1. 14

  2. 8

    I like to think of this as structuring your software such that you can easily jettison/replace dependencies. Say you want to use Stripe as a payment processor. You grab their client library and start integrating with it. The easy way is to just spray calls to Sprite’s client library through your logic. And this is fine, up until you want to ask more of the code, at which point you might start wishing it’d been confined to a boundary object that you could inject or otherwise instrument.

    Judicious use of this pattern really goes a long way cleaning up some codebases because it forces all the gross interface code to be locked up somewhere. It’s still there, but you can keep it in the closet, and only visit it if need be.

    I think it’s kind of a subtle point though. A newer dev might prefer to see the third party code because it was hard to write and they’re proud of it. A design-pattern-everything dev might prefer not to see it because they got to use a pattern. And a nihilistic-its-all-just-bytes dev might prefer to keep it in there because, who cares? Me, I like my business logic clean and separate from the gory details of the world.

    1. 5

      I think a very useful architecture pattern is to have a well defined boundary between your code and the outside worlds code that you own. This gives you all kind of useful benefits like

      • The system boundaries are well defined and easier to follow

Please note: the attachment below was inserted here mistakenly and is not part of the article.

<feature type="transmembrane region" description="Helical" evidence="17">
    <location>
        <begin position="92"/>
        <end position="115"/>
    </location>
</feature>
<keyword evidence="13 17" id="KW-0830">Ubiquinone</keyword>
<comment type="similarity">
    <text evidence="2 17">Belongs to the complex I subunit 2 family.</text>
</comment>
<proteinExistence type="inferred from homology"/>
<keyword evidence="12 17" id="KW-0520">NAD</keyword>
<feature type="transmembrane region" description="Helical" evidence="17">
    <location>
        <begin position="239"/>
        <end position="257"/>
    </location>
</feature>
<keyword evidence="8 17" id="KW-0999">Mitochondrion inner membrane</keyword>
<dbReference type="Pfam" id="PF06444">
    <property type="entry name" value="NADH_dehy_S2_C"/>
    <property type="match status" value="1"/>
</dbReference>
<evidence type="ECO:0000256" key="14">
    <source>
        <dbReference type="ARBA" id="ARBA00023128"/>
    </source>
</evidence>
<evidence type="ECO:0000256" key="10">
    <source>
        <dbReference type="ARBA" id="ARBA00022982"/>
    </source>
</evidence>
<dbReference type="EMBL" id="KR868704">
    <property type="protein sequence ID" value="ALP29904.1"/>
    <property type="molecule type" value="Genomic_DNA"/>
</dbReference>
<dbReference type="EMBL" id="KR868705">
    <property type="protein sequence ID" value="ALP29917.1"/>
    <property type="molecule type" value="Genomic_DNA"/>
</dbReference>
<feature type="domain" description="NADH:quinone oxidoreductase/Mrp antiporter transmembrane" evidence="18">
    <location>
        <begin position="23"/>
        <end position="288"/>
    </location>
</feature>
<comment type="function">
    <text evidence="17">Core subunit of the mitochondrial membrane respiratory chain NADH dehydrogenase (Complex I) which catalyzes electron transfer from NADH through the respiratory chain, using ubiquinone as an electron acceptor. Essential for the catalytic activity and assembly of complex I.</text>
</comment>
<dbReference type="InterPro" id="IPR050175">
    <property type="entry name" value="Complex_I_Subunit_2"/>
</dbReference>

• Adding middleware is easy when you need to
      • Upgrading or swapping a dependency doesn’t spray itself all over your codebase
      • Fakes are easier to use which reduce your reliance on one off mocks
      1. 2

        A newer dev might prefer to see the third party code because it was hard to write and they’re proud of it

        Does this actually happen?

        1. 2

          I was once that newer dev. I learned quickly that it had all kinds of problems but I’m self taught so I hadn’t learned the importance of the whole encapsulation thing yet.

      2. 6

        This is one of the biggest advantages of mocks, that you don’t need their underlying type to be extensible, just their API stable.

        I don’t understand why it’s not “make your code interface stable, and add new interfaces rather than upgrade old” as opposed to “just don’t assume any code you call’s behavior will follow any assumptions at any time”.

        1. 1

          Make new interfaces but keep the old. One is silver, the other is gold.

        2. 6

          The only times I’ve gone through the trouble of mocking out someone else’s interface are cases where the library authors did not provide any testing capability, or wanted me to run a whole damn simulator process in addition to my test code. Google in particular has been guilty of this.

          1. 3

            Yes I wrote an alternative implementation of their message bus once because the simulator barely worked. Some fat java app to run in the background but managing it’s state was really hard which made it tricky to use for testing. Sadly that code never got open sourced :(